(To read the rest of "On Violence’s Most Thought Provoking Foreign Affairs Event of 2015: Police Shootings", please click here.
Also, we have a ton of thoughts on Lt. Col. David Grossman’s “Sheep, Sheepdogs and Wolves” analogy. To read the entire series, please click here.)
Before we started writing this series, I thought about the cops that I knew. For me--probably not Michael C--writing about cops felt a lot more personal than writing about soldiers. Our family knows a lot of police officers. Yes, obviously Michael and I know a lot of soldiers, but usually with the military, you can blame policy, politicians or officers for most problems. Writing about police shootings--or more accurately, blaming the police for excessive force, unaccountable killings and unjust practices that encourage and promote racial disparity--feels more personal. It feels like we’re blaming them personally.
So I got to thinking about the cops I knew. They’re good people, right? I believe they are. But as the police shootings kept mounting--or for me personally, seeing the video of the Walter Scott shooting--I couldn’t escape the conclusion: some cops are bad cops.
And then it hit me. I was getting close to reusing Grossman’s analogy about “wolves, sheep and sheepdogs” that we spent a lot of time on last year. (Click here and here for some background on this misleading analogy.) Basically, this simplistic analysis is used by some police officers and soldiers to divide the world into three groups: bad people like terrorists and criminals (“wolves”), the good people who use violence to stop the wolves (glowingly described as “sheepdogs”), and those good people who disdain violence (insultingly dubbed “sheep”).
Unlike last year, I don’t want to keep bashing Grossman’s illogical analogy. In fact, I think it is actually instructive (in a few limited ways) in understanding and stopping police shootings.
Obviously there are some bad cops. (Unlike Grossman, we don’t believe joining the military or police automatically makes you a good person or a “sheepdog”.) So, if you assume that some police officers are sheepdogs (good cops) and some are wolves (bad cops), how do you tell them apart? Easy. Look at their behavior. In far too many police shootings, the shooters had dismal records of over-using force:
- Look at the Laquan McDonald shooting. Officer Van Dyke--the officer who shot McDonald and now faces murder charges--had 18 complaints filed against him.
- Or the shooting of John Crawford III at a WalMart. According to CNN and a federal lawsuit by Crawford’s family, “...Officer Sean C. Williams, who is also ‘involved in the only other fatal police shooting in the history of the Beavercreek Police Department,’ according to the lawsuit.” So one police officer accounts for both shootings in one police department’s history? Unlikely.
- Or Daniel Pantaleo, the police officer who choked Eric Garner to death using an illegal police tactic, had been sued three times for misconduct.
- Michael Slager, who shot and then lied about shooting Walter Scott, had three complaints for use of excessive force.
- The city of Cleveland had to settle an excessive force lawsuit brought by citizens against Frank Garmback, one of the police officers who shot Tamir Rice.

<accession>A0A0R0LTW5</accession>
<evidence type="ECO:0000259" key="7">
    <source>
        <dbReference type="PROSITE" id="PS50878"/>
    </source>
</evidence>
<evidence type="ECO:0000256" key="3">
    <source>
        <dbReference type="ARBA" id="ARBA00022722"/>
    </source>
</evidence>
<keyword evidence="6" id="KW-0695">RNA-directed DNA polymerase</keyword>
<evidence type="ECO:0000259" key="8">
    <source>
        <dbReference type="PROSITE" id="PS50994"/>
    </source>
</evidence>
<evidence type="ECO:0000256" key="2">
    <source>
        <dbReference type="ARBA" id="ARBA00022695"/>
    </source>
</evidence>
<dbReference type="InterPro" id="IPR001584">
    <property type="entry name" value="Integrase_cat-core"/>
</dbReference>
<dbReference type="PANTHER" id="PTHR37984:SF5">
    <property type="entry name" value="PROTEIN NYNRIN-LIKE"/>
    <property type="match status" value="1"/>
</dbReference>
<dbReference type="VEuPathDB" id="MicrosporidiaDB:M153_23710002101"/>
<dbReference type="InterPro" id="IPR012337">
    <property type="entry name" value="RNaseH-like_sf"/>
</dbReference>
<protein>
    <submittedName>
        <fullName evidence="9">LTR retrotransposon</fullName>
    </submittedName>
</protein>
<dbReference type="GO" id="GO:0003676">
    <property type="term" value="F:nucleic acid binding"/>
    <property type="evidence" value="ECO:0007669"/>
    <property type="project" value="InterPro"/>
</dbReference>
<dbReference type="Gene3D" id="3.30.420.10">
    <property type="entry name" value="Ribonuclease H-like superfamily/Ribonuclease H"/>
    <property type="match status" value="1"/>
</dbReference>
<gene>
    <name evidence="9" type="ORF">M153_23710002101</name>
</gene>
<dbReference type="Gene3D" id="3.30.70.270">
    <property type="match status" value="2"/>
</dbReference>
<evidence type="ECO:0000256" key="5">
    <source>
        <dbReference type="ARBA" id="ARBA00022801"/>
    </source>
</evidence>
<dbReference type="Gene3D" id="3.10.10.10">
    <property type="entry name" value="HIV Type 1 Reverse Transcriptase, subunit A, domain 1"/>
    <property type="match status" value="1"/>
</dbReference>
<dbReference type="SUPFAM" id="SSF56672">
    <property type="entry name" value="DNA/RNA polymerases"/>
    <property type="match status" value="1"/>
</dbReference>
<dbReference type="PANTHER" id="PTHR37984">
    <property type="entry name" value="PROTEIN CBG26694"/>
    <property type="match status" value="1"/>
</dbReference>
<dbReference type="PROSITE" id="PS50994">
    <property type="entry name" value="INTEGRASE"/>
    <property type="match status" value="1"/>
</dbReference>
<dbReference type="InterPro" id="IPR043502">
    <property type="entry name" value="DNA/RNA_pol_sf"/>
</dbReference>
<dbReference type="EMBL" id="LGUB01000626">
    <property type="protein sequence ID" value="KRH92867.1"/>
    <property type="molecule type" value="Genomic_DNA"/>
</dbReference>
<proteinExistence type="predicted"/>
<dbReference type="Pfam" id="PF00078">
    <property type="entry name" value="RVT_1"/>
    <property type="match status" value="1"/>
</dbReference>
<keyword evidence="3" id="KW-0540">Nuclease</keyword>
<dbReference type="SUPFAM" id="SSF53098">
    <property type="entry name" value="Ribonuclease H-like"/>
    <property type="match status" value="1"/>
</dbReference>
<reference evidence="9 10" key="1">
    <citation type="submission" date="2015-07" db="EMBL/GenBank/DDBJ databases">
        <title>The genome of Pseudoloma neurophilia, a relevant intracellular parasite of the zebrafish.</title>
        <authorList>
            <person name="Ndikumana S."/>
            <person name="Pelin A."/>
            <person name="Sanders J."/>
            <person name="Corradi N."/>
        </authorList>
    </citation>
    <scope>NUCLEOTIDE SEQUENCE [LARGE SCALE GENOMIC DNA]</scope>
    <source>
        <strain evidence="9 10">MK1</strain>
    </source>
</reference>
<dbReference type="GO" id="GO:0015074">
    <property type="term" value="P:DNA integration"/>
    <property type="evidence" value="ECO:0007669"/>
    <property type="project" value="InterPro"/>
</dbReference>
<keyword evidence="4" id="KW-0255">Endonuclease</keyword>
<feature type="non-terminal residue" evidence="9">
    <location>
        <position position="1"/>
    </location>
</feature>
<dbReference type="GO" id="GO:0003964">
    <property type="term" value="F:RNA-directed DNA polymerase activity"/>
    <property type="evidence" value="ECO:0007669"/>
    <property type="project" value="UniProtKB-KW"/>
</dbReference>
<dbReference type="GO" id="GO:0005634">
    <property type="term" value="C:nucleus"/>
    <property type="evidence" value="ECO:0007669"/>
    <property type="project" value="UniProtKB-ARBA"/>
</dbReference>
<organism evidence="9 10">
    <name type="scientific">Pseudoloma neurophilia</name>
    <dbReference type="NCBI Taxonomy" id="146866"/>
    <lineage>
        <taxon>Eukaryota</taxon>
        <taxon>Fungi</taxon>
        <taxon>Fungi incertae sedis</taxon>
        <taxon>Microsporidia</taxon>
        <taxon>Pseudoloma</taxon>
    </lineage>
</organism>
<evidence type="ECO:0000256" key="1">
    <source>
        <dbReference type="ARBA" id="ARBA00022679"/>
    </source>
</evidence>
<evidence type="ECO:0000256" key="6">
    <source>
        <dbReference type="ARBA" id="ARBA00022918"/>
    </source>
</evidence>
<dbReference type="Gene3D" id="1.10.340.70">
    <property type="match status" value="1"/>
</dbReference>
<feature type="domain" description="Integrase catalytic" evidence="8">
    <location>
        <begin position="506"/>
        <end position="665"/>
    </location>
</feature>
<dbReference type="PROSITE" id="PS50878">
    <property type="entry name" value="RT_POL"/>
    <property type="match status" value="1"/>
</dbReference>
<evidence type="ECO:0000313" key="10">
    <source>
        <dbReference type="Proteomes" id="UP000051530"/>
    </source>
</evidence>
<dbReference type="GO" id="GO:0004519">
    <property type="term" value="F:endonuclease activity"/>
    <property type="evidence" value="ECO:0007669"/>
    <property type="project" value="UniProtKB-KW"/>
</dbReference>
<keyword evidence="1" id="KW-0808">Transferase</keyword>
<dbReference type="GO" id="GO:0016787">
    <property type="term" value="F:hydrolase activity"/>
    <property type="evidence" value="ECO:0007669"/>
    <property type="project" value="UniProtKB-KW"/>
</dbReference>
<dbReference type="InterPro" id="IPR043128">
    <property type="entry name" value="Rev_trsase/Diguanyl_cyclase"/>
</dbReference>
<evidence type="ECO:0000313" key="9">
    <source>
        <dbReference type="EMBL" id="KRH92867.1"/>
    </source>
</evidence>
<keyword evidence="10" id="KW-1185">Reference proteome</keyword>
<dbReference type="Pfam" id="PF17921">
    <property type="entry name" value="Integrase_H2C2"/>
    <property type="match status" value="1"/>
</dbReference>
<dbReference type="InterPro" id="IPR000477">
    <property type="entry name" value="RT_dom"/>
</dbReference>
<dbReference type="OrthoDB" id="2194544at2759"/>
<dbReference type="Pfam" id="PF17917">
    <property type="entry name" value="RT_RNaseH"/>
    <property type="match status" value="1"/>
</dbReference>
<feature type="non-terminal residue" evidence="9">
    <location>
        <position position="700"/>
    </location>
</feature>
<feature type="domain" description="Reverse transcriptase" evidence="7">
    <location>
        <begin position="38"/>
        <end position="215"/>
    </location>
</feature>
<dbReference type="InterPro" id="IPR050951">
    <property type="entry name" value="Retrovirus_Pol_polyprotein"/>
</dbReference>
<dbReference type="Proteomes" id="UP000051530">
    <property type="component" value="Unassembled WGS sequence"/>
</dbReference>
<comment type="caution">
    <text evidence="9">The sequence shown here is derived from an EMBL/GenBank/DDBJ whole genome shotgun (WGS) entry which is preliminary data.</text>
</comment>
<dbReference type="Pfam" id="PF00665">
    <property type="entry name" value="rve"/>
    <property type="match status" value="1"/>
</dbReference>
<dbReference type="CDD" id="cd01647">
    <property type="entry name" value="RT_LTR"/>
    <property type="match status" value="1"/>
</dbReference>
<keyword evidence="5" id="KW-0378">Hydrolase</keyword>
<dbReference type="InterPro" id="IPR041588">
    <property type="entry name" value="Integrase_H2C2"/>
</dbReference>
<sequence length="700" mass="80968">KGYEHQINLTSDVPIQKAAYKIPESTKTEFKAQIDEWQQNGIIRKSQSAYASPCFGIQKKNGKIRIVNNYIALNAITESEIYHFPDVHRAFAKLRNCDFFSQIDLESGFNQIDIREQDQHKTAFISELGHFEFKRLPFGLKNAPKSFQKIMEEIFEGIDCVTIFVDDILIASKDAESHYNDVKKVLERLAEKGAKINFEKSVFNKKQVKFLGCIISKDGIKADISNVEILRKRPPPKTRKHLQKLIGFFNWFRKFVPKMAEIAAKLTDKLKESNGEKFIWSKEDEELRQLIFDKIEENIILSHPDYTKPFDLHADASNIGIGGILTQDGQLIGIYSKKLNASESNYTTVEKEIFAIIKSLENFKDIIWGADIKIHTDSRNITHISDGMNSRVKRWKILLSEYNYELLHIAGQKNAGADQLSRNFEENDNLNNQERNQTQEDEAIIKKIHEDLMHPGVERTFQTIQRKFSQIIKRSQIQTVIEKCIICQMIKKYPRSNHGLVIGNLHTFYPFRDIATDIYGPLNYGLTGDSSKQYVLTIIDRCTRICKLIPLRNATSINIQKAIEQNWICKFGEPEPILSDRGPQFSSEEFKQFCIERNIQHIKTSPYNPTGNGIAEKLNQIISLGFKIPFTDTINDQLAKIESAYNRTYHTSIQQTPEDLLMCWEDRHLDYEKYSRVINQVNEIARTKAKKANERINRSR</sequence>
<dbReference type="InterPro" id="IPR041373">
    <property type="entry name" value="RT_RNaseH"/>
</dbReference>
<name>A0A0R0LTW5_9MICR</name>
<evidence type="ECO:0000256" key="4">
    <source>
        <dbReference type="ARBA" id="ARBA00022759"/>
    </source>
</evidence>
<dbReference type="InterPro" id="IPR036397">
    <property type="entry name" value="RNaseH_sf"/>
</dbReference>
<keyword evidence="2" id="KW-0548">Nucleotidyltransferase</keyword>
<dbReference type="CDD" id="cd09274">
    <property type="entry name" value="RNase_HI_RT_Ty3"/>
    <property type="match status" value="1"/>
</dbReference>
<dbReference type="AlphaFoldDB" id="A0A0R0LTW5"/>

Not all cops are bad, but some are. We can look at their records and dismiss the bad cops (wolves) preemptively. Even Grossman agrees with this, as he wrote, “the sheepdog must not, cannot and will not ever harm the sheep. Any sheepdog who intentionally harms the lowliest little lamb will be punished and removed. The world cannot work any other way, at least not in a representative democracy or a republic such as ours.”
Alas, this is not what happens.
How do too many good cops (sheepdogs) deal with bad cops? By doing nothing. Police officers are almost never convicted of killing civilians. We pointed out five different examples in a post last year of DAs and police departments ignoring allegations of abuse.
Of the police officers above, the officers who killed Tamir Rice, John Crawford III and Eric Garner received no punishment, as grand juries declined to indict the officers. The police officer who shot Tamir Rice wasn’t questioned until over six months after the shooting, and only had charges filed after video of the shooting became public. If Michael Slager is convicted, he’d be the first officer in five years in South Carolina.
Even worse than all of this looking the other way--for both excessive force complaints and questionable shootings--is when sheepdogs also cover up the crimes of the wolves in their midst.
In the case of Laquan McDonald, the Chicago Police Department intimidated witnesses into silence, according to reports from the family. And police officers lied, “...In reports to internal investigators, the other officers either corroborated his story or said that they hadn’t seen what happened. One said that she had been looking down and missed the whole thing.” And then the police department refused to release the tape of the shooting to the public to conceal what had happened.
The good sheepdogs of Chicago tried to specifically protect a wolf in their midst. So much for sheepdogs being “punished and removed” for the sake of our democracy.
I don’t believe all cops are evil. I don’t believe they should be vilified. But I do believe they need to be criticized for working in and protecting a system that shields all cops from punishment, without differentiating the good cops from the bad, or at least trying to. It’s the police officers in New York who, feeling like they’re under attack, protest after their fellow officers choke a man to death for selling loose cigarettes.
The problem, hate to paraphrase a quote-behaving-badly, is sheepdogs doing nothing about the wolves in their midst, who let a broken system remain broken. I would hope that the police officers I know can at least agree on that.